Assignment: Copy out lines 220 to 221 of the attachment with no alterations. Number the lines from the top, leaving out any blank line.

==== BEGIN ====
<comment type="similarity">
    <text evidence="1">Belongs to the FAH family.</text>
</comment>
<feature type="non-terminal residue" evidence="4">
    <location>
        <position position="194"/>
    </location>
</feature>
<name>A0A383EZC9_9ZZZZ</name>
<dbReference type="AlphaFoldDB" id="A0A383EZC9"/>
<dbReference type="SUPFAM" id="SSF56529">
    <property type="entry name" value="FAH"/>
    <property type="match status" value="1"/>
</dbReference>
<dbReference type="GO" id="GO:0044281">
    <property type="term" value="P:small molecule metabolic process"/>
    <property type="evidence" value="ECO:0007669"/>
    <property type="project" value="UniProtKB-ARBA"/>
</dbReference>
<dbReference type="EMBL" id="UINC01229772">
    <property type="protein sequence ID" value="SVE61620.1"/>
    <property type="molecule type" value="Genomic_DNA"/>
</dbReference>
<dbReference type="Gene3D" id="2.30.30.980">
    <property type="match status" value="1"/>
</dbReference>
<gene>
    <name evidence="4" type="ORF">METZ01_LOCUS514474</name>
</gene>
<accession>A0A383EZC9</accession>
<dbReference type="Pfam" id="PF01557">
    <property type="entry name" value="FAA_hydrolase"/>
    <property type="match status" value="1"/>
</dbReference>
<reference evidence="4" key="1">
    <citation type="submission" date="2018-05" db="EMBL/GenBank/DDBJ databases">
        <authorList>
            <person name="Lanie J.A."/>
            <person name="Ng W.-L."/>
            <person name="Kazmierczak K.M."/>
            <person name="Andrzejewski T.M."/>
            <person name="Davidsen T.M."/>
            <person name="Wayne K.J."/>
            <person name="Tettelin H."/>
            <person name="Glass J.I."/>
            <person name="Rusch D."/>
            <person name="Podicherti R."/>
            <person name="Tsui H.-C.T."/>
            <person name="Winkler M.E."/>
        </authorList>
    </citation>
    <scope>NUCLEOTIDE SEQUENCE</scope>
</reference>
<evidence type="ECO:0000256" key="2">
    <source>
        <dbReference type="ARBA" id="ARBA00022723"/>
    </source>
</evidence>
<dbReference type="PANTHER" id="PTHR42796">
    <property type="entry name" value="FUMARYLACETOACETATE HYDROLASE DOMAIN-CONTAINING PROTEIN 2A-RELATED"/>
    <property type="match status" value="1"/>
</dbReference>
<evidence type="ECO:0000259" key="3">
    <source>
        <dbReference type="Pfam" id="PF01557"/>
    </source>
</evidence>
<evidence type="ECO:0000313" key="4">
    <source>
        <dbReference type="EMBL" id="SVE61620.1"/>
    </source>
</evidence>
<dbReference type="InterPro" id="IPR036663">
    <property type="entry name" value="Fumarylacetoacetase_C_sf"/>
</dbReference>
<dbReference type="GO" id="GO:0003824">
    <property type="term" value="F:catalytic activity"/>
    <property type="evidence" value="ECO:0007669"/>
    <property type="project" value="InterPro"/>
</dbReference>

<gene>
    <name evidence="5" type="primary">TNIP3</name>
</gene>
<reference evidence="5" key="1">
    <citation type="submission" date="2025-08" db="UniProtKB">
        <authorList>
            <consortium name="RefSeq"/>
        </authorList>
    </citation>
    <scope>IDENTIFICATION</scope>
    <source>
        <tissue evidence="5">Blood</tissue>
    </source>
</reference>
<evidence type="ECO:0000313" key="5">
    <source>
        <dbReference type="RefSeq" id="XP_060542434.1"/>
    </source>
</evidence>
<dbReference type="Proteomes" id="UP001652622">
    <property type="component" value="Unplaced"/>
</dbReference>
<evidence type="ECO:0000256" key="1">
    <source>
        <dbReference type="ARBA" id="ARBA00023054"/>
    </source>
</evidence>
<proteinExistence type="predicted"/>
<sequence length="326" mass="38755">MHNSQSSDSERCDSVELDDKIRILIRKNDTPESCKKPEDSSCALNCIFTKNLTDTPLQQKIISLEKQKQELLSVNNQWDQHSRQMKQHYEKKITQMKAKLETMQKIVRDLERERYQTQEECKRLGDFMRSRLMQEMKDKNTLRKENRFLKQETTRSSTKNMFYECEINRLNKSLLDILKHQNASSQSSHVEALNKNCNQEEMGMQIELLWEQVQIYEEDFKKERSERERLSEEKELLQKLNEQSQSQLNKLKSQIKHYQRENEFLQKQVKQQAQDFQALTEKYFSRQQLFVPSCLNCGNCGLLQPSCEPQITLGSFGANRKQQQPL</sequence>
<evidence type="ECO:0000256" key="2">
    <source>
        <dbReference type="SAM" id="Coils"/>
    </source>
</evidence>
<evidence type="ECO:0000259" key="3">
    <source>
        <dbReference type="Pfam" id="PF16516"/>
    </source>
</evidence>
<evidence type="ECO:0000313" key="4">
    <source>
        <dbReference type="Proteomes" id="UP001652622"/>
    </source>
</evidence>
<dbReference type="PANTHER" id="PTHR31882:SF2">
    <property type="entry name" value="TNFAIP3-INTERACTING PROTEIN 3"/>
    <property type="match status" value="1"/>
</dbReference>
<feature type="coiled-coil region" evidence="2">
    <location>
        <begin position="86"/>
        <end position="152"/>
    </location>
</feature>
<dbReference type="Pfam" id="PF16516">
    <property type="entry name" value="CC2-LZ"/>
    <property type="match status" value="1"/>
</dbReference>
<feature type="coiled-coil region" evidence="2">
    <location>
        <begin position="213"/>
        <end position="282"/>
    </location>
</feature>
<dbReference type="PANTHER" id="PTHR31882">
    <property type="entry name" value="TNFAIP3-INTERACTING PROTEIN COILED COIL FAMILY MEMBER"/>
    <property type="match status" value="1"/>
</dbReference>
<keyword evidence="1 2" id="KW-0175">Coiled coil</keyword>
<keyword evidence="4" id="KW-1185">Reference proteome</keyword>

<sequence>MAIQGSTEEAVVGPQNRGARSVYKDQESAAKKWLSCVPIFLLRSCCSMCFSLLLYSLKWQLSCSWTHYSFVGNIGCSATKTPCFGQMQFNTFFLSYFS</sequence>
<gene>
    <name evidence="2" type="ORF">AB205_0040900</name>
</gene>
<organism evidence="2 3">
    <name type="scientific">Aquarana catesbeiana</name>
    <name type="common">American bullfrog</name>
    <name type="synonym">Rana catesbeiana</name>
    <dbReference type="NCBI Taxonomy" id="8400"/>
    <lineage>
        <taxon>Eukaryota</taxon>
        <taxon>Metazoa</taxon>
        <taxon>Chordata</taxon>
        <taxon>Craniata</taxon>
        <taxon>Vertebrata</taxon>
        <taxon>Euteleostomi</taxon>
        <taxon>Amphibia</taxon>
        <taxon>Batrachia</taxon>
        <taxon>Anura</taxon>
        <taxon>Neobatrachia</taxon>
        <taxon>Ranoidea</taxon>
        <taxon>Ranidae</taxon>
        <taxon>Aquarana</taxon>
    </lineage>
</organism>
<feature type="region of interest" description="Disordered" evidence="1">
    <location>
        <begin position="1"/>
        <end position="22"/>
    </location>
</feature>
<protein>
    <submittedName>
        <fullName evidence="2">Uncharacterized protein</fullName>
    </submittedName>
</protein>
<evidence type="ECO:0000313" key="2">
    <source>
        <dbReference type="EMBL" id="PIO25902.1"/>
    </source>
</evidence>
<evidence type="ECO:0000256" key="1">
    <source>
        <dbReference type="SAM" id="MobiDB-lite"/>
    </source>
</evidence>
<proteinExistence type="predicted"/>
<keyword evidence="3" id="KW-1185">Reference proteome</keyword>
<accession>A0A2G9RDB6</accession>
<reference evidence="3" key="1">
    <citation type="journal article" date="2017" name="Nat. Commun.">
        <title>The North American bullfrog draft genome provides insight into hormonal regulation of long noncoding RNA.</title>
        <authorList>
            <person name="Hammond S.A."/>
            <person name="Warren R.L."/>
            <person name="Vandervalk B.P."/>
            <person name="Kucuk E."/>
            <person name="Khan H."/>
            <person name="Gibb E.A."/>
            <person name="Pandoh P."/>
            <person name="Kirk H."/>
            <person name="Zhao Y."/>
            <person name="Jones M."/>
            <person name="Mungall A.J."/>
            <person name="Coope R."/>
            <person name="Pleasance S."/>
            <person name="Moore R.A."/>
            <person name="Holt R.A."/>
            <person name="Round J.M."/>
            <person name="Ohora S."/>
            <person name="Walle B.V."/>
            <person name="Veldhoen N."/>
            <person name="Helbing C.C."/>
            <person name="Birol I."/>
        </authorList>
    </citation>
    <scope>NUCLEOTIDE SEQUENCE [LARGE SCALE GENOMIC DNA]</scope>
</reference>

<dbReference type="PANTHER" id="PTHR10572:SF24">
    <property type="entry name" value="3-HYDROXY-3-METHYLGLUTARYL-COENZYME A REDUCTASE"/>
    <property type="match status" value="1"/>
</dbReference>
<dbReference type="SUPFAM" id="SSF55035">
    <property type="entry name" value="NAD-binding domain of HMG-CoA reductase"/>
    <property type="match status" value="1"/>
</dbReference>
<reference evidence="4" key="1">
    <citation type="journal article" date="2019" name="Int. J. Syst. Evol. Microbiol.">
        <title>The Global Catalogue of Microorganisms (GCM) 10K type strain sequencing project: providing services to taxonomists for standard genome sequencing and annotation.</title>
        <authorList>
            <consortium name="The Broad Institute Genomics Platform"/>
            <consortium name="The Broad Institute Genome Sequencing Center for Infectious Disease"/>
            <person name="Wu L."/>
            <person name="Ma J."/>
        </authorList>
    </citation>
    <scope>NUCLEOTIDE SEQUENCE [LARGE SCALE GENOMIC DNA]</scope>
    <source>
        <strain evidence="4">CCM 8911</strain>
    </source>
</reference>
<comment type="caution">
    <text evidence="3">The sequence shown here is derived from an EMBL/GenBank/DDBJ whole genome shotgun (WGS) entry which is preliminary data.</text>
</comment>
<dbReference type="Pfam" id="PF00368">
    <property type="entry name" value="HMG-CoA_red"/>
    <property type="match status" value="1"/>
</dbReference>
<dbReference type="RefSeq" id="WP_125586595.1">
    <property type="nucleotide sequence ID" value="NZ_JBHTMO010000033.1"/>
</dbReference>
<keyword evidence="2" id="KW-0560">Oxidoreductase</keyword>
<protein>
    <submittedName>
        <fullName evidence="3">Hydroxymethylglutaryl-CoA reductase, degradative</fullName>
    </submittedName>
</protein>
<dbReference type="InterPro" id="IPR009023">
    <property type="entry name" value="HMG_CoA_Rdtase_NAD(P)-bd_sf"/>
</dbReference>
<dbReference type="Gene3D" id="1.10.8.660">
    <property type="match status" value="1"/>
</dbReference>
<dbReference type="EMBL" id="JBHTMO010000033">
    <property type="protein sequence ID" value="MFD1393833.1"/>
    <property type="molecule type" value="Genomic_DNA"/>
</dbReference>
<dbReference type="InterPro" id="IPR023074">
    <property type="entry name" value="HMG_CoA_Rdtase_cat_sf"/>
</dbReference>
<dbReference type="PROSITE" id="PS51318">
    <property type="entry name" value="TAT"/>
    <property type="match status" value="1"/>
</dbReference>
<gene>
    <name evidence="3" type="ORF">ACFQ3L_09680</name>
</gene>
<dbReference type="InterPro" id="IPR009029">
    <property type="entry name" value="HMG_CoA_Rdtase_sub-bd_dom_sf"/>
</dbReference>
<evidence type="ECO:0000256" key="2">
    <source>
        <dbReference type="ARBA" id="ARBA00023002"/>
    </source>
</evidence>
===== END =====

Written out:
            <person name="Ohora S."/>
            <person name="Walle B.V."/>